Sally Kempton, who was once was a rising star in the New York journalism world and a fierce exponent of radical feminism, but who later pivoted to a life of Eastern asceticism and spiritual practice, died on Monday at her home in Carmel, Calif. She was 80.
Her brother David Kempton said the cause was heart failure, adding that she had suffered from a chronic lung condition.
Ms. Kempton’s literary pedigree was impeccable. Her father was Murray Kempton, the erudite and acerbic newspaper columnist and a lion of New York journalism, the ranks of which she joined in the late 1960s as a staff writer for The Village Voice and a contributor to The New York Times. She was a sharp and talented reporter — although she sometimes felt she hadn’t properly earned her place as a journalist and owed it largely to her father’s reputation.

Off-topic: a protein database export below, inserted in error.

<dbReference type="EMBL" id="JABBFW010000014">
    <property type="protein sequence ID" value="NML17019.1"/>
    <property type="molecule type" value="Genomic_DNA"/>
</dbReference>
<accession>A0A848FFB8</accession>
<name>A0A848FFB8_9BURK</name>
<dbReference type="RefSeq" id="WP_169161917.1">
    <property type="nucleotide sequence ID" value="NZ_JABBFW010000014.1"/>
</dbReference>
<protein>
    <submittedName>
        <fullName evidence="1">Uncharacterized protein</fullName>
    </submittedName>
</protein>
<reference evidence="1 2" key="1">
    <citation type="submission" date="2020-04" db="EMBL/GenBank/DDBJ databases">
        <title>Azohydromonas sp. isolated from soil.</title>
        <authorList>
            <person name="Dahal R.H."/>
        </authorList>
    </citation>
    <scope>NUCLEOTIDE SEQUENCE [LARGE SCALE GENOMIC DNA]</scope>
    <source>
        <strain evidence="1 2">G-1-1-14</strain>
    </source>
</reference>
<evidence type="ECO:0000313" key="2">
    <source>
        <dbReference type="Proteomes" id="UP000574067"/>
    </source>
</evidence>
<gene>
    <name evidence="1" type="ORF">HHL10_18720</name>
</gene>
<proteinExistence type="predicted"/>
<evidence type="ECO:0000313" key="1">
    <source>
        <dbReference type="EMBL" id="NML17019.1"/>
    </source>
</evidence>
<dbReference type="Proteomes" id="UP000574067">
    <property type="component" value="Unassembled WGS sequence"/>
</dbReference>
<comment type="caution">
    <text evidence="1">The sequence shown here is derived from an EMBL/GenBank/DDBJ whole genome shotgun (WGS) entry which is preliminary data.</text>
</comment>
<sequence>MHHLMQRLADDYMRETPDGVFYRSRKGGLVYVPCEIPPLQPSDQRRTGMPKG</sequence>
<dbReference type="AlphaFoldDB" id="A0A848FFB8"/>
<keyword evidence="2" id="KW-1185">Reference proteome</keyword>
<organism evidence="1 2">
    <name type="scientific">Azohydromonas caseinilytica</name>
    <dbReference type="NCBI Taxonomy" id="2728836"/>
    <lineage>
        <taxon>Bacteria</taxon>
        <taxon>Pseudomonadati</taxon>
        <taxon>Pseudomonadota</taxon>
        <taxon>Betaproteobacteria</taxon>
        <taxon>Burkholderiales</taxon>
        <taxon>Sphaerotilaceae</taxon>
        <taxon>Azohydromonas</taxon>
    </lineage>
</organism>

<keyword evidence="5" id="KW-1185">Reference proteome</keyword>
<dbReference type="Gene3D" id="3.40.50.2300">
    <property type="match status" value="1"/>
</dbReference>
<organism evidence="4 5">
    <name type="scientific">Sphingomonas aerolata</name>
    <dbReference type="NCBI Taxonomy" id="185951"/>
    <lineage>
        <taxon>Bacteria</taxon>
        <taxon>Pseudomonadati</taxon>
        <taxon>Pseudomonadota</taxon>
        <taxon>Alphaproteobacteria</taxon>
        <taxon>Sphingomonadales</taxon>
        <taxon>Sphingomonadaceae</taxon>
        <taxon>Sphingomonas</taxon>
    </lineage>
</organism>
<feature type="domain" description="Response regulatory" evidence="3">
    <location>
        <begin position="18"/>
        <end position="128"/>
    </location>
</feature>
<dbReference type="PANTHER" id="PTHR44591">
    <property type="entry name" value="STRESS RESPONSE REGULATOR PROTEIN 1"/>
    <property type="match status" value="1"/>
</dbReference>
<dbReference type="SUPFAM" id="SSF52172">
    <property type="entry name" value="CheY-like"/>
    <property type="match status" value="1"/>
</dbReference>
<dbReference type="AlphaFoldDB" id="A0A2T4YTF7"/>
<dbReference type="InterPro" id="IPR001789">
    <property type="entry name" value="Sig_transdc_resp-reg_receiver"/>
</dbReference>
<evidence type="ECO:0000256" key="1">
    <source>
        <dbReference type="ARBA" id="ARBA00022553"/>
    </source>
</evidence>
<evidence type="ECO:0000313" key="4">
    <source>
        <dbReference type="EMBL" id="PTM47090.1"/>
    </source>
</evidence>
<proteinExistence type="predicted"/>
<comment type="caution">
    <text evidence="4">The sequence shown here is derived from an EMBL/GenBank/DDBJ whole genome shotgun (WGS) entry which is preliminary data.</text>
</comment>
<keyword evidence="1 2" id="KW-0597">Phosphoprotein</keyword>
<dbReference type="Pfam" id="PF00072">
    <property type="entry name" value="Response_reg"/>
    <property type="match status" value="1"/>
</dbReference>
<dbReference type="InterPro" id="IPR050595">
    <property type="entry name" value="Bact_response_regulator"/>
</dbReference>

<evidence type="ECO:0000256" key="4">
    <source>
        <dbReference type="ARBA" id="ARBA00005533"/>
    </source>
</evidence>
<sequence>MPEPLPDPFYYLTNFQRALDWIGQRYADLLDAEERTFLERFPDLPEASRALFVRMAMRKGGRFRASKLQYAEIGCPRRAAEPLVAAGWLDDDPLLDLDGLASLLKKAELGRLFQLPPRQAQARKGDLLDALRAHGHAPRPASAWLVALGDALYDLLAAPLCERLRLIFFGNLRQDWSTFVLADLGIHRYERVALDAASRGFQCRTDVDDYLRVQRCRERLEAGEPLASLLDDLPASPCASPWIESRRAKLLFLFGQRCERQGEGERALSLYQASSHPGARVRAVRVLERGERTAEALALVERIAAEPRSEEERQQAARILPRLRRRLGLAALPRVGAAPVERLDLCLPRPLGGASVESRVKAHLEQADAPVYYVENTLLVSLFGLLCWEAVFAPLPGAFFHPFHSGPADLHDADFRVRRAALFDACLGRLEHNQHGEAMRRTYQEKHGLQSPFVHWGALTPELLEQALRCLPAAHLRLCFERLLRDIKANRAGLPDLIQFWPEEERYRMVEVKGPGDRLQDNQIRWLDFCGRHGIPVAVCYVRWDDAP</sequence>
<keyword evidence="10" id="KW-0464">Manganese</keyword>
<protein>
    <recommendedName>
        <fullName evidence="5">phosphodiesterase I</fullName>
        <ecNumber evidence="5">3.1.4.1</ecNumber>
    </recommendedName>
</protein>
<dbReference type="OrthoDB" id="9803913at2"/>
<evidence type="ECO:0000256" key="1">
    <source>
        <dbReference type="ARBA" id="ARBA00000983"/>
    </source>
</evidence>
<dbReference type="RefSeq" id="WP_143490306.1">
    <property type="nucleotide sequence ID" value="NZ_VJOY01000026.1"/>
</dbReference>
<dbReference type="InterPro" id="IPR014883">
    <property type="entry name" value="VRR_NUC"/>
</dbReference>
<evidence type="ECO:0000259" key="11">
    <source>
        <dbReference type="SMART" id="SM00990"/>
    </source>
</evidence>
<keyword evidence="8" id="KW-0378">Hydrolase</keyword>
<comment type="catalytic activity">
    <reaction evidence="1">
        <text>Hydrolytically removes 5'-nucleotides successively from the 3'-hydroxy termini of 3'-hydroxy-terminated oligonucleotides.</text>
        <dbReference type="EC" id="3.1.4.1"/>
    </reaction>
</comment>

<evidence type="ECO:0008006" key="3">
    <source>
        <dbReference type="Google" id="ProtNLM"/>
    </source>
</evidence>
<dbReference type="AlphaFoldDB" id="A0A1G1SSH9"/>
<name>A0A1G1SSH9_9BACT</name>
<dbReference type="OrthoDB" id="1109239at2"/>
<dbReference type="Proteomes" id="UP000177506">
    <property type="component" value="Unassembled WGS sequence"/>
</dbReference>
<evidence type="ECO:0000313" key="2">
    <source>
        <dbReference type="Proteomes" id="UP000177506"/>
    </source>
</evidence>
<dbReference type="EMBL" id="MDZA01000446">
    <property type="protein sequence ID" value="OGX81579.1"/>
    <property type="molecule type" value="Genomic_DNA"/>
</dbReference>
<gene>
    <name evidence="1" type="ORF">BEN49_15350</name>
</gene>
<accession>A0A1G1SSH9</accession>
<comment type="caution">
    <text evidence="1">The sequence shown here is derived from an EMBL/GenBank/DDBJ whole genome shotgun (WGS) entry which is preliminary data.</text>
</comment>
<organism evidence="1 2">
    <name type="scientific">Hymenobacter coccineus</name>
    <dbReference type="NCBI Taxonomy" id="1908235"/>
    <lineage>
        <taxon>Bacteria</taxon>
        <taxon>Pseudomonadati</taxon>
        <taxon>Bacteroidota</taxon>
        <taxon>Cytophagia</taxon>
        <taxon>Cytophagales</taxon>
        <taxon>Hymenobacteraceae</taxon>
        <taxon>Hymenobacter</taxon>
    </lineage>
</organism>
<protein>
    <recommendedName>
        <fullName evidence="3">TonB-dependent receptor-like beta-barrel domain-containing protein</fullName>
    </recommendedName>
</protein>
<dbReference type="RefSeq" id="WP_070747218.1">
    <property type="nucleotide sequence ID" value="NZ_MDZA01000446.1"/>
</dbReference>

She wrote arch pieces about New Age fads like astrology: “One believes in marijuana and Bob Dylan,” she noted in The Times in 1969, and “astrology is part of an atmosphere which includes these things and others; it is one of the ways we speak to our friends.” She profiled rock stars like Frank Zappa and reviewed books for The Times.
She and a friend, the author Susan Brownmiller, joined a group called the New York Radical Feminists, and in the spring of 1970 they participated in a sit-in at the offices of Ladies’ Home Journal to protest its editorial content, which they said was demeaning to women. That same month, she and Ms. Brownmiller were invited on “The Dick Cavett Show” to represent what was then called the women’s liberation movement; the two had a set-to with Hugh Hefner, the publisher of Playboy magazine, who was also a guest, as was the rock singer Grace Slick (who did not seem totally on board with the feminist agenda).